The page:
I have loved Eddie Izzard since Definite Article, and Dress to Kill is my favorite stand-up special of all time. One could say that isn’t saying much since I don’t really listen to or watch a lot of stand-up, but that just means it’s one of the rare specials that actually made me enjoy stand-up, right up there with Paul F. Tompkins’ Laboring Under Delusions and anything Mitch Hedberg.
So of course I wasn’t surprised that Izzard’s autobiography is just as delightful as his stand-up. Hell, it even includes little bit from his stand-up specials, especially Dress to Kill! Izzard’s book follows the standard memoir format, describing his life in order, but with really interesting sidebars about the loss of his mother and how it’s changed his entire life, his experience coming out and processing/understanding his own sexuality, and of course his experiences breaking into comedy, theater, and film.
What I most appreciated was the emotional honesty with which he approached this book: he describes himself several times as bad at expressing emotions, but I don’t see that displayed here. He clearly knows himself well and knows how to explain his perspectives. There were a few times where I found the conclusions he came through about larger issues idiosyncratic and found myself disagreeing with them, but he never puts himself forward as an expert who must be right. He’s just explaining his own perspectives.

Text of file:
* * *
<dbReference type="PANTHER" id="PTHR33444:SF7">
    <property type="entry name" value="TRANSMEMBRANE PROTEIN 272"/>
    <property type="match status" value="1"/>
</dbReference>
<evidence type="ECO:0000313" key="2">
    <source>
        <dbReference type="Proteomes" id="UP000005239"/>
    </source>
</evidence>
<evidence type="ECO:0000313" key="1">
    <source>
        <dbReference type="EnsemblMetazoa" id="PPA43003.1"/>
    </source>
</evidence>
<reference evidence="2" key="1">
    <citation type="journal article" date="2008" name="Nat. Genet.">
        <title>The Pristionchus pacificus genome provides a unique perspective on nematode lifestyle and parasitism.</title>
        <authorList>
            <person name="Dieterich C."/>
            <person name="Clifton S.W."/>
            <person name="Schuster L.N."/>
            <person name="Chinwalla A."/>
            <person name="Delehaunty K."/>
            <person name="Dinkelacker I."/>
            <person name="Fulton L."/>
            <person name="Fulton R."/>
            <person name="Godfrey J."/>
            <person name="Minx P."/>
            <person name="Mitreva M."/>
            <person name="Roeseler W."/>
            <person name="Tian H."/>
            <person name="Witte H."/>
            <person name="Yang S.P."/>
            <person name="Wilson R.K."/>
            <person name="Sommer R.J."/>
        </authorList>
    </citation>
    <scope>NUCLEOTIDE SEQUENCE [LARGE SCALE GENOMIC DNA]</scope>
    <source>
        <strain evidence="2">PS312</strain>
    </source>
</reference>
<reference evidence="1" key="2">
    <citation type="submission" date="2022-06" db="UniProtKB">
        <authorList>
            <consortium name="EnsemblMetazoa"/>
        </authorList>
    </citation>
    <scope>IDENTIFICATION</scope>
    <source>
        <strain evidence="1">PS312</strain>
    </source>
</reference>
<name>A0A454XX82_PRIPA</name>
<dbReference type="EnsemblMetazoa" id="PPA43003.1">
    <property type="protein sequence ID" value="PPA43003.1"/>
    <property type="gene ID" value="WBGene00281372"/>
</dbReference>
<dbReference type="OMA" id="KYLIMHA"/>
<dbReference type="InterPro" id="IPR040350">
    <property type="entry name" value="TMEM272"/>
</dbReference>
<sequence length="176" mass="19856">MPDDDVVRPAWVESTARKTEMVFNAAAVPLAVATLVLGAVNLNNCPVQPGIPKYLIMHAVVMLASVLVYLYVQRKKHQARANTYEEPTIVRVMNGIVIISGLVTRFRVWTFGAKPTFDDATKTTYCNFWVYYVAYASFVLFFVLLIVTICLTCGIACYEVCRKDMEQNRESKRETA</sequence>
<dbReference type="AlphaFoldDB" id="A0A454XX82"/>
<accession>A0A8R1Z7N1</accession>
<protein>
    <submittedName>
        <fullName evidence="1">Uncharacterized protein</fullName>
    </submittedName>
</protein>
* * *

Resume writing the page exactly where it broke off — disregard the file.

I generally find the “how I got into showbiz” parts of memoirs boring (I’m just not particularly interested in that aspect of any industry) but here I found it charming and fascinating. Definitely a good read!